There are plenty of horror stories about having your identity stolen. Ruined credit scores, mountains of debt, and, not to mention, losing all your cash. Identity theft (aka when someone uses your personal information to impersonate you or steal your financial assets) is no joke and can happen to anyone. But identity theft can impact more than just your finances. There are other types of impersonation you should also pay attention to.
This is the most common type of identity theft. It’s when criminals use your personal information for financial gain. They can buy goods or services using your stolen credit card info or open a line of credit under your name. Think: Getting your wallet stolen but on a larger scale. On top of that, when criminals rack up purchases on your card and send you the bill, you can find yourself in debt.
When someone uses your health insurance to cover their medical expenses. Although not as common as financial identity theft, this is a fast-growing problem. In large part, because a thief using your info but (likely) not paying your bills, wreaking havoc on your credit.
There are also complications when it comes to your medical records (and the ability to create false medical info), which can lead to complications during your own medical procedures. Think: Someone enters their blood type using your medical identity, creating issues if you were to need a blood transfusion in the future. Fun on top of fun.
Since children don’t typically have a credit history or spending patterns, making purchases or opening up accounts in their name doesn’t usually trigger any suspicion from banks. Often, perps of this crime are family members or others close to the child. What usually happens: The fraudster uses a child’s SSN to open a line of credit or take out a loan — and racks up debt in the child's name. Typically, it’s only when the child is old enough to open up a line of credit that they find out that their credit score has been ruined.
Sometimes, when criminals are caught doing an illegal activity, instead of presenting their own information to the cops, they present someone else's. The illegal activity can be anything from presenting a stolen driver's license if pulled over to assault. What that means for you: you could be held liable for the crime the perp has committed.
Don’t panic. Not only are there ways to stop criminals in their tracks, but there are also ways to prevent them from getting their hands on your identity in the first place.
It’s probably obvious that you shouldn’t be posting a photo of your credit card on Insta. But there are other ways you could be giving away your info to thieves that might not be as easy to spot. Like improperly trashing bank statements, health insurance cards, receipts, or other sensitive docs. You should shred any piece of paper that has your personal info on it. Dumpster divers are real and they’re not afraid to root through expired leftovers and moldy bread to get to your info.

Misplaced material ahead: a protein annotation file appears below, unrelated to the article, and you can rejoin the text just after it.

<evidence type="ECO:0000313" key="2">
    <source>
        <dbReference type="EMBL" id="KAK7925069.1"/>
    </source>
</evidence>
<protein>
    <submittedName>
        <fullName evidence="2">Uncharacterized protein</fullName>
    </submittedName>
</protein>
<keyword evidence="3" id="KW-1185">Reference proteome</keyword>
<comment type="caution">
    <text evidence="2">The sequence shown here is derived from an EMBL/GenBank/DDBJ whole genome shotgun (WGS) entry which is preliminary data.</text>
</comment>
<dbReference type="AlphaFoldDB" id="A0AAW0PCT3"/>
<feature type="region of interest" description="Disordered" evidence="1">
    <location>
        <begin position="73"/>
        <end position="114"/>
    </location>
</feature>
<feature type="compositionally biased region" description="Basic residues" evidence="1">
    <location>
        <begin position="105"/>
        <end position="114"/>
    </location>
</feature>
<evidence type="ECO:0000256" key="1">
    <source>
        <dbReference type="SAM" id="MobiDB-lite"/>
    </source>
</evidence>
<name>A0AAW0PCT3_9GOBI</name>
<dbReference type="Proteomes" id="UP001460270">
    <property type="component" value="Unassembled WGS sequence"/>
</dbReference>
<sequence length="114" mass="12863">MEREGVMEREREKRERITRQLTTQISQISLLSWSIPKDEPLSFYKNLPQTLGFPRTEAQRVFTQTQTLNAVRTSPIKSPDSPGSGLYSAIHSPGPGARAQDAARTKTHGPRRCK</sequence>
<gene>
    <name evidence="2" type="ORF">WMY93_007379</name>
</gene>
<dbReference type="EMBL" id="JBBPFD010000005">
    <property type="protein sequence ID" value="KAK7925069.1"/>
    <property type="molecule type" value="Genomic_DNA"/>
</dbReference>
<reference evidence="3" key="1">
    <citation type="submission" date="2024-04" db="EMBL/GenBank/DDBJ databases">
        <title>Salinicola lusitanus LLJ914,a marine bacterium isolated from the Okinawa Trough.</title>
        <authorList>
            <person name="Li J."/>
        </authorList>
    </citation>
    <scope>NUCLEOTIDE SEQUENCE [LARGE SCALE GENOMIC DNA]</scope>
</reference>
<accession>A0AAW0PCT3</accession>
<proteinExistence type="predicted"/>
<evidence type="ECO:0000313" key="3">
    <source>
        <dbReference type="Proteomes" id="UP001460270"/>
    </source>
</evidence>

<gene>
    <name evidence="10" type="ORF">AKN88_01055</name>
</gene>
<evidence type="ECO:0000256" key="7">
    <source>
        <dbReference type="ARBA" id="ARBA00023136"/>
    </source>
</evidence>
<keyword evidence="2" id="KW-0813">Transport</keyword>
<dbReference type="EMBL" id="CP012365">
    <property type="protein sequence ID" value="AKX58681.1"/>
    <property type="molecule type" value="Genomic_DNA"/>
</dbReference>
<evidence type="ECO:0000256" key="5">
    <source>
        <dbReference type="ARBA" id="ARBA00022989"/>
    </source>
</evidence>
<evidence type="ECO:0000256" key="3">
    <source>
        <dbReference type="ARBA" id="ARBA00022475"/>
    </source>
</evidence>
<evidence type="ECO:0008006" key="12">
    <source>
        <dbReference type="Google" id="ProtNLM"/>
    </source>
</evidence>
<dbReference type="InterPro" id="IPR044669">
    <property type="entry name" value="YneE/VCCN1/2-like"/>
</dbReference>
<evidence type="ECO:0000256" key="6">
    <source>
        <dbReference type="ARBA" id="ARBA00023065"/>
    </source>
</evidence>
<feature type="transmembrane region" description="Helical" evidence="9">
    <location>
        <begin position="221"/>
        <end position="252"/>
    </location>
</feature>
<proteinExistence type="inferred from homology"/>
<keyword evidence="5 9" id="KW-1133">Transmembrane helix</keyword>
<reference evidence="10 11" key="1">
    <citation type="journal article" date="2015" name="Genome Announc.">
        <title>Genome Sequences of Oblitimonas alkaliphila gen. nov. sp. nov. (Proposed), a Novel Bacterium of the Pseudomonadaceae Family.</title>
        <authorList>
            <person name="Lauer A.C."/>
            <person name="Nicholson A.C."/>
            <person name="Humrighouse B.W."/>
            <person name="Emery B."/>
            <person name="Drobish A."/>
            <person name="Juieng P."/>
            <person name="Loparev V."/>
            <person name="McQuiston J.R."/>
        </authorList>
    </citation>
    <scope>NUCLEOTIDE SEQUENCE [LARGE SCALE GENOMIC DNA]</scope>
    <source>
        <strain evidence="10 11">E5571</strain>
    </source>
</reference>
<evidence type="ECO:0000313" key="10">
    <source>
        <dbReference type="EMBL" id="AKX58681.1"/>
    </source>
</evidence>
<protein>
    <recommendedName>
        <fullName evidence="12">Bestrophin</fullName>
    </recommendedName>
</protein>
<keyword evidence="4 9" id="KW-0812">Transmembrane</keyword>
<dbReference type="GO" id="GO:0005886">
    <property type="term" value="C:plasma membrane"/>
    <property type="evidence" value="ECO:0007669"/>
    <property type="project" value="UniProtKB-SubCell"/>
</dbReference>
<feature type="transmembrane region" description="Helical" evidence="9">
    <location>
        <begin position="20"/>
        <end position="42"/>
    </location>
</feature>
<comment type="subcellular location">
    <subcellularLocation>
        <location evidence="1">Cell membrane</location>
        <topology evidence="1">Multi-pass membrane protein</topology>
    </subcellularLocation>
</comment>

And be sure that you’re not giving out your private info online, in public, or over the phone. By asking a few seemingly innocent questions like your childhood pet’s name or where you grew up, fraudsters can figure out the security questions to your bank accounts.
Seriously. We mean it. You’ve got to update your middle school password at some point.
Some security experts say that using weak passwords can put you at high risk for identity theft. And make sure you don’t use the same password for every single account you have. That way if someone gets a hold of the password to your Gmail account they don’t also have the password to your Chase account. And if you need help remembering all your different passwords, try using a tool that stores them all for you.
Check your credit report and bank accounts often. A good rule of thumb is to check your accounts weekly and then build up to a daily cadence. That way, if you quickly spot an irregularity in your records — like unpaid medical or credit card bills — you have the chance to do something about it before any real damage is done. PS: If you tell a bank about a strange charge ASAP, they’ll refund you the charges. No harm, no foul.
A credit freeze is great way to prevent criminals from stealing your child’s identity. By putting a freeze on your child’s credit, you’re preventing future fraud from happening by making it so that people can’t view their credit report. And so a thief can’t open a line of credit under their name. As long as they’re under 16, you can open a line of credit under their name and then freeze it until they’re old enough to make their own accounts.
Sometimes information leaks are just plain unavoidable. So as an extra precaution, it’s always good to invest in an identity protection service that constantly monitors your credit reports, bank accounts, and even public records for any possible instances of identity theft. If they see something, they say something.
No, but fraudsters definitely like to take advantage of people who don’t keep their info to themselves or check their credit reports as often as they should. So be careful not to make yourself an easy target for thieves. And if for some reason you do end up a victim of identity theft, don’t panic. Report identity theft by getting in contact with the Federal Trade Commission (aka the FTC). They’ll help you figure out a way to get your identity back. We’ve also Skimm’d a step-by-step guide on what to do if your identity has been stolen. Because you never know.
Identity theft is no walk in the park. But don’t worry: you can protect yourself as long as you stay alert, know what to look out for, and change your old passwords.
Skimm'd by Sagine Corrielus, Niven McCall-Mazza, Karell Roxas, and Alicia Valenski